SUTHERLAND SPRINGS, Texas ― One week after it became the site of the deadliest mass shooting in modern Texas history, the First Baptist Church in Sutherland Springs reopened to the public on Sunday.
Gone were the pews.
Instead, 26 handcrafted chairs marked locations where worshippers were fatally shot. Each chair had a name inscribed on the backrest, and a red rose. An audio recording of scripture readings by church staff played on a loudspeaker.
The scene of an unspeakable crime had been transformed into a moving tribute to those who lost their lives.
“Everyone who walks in there will know that the people who died lived for their Lord and Savior,” the Rev. Frank Pomeroy, the First Baptist pastor, said ata Sunday service earlier in the day held under a tent nearby.
Footage from inside the First Baptist Church, which has been transformed into a memorial for those murdered last Sunday.pic.twitter.com/rS1aqIvrKy— Melissa Jeltsen (@quasimado) November 12, 2017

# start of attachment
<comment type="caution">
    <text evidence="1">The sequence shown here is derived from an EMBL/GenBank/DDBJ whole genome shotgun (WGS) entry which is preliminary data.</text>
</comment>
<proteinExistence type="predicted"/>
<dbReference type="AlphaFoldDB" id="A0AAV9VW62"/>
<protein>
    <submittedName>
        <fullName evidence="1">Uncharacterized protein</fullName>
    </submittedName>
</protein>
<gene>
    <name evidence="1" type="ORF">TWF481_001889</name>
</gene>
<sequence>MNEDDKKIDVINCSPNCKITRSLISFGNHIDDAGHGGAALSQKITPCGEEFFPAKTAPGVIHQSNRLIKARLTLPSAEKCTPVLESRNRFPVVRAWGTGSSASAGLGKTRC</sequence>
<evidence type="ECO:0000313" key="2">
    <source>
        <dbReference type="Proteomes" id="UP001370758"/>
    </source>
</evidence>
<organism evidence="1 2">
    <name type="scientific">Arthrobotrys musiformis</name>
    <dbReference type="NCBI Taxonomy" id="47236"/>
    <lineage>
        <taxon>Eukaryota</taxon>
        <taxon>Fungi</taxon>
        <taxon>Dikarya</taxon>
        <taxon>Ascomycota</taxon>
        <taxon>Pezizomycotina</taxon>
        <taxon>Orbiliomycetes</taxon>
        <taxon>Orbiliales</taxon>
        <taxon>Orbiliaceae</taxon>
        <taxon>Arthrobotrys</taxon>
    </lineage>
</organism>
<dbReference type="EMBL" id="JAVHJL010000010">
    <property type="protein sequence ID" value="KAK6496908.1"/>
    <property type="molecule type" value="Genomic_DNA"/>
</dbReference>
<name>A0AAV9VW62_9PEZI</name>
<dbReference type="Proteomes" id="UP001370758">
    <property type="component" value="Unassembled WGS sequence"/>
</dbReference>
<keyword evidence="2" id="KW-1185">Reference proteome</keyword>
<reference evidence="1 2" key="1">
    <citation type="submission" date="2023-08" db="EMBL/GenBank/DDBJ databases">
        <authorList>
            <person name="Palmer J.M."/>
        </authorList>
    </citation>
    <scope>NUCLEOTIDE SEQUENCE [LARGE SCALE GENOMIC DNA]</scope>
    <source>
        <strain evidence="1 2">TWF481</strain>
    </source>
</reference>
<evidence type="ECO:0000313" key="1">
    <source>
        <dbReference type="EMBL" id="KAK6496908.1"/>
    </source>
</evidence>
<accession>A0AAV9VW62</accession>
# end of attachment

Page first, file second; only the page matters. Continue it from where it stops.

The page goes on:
On Nov. 5, Devin Patrick Kelley attacked the church with a semiautomatic rifle. He killed 26, and wounded 20 others. As he exited the church, he was shot by an armed civilian. He fled in his SUV and was later found dead with a self-inflicted gunshot wound.
As soon as law enforcement finished processing evidence, a construction team began renovating the church building, according to a media handout. Chairs, pews, and carpet were removed from the small sanctuary. The walls and floors were painted, and the windows were replaced.
Before the media was allowed to tour the church on Sunday, a number of family members of victims were escorted inside to spend a few minutes in silence. One woman had to be held up by a chaplain as she exited the worship hall in tears.
The Rev. Mark Collins, the associate pastor, said in a press release that he hoped it would be healing for the community to be able to enter the church once more.
“This is our church, but it is not just us that are suffering,” Collins said. “This tragedy has rocked our nation, and has had an impact on all Americans and our country as a whole.”
The church will be open Monday to Friday, 10 a.m. to 10 p.m.
It is unclear whether the memorial will be permanent, or whether the building will be razed.
This article originally appeared on HuffPost.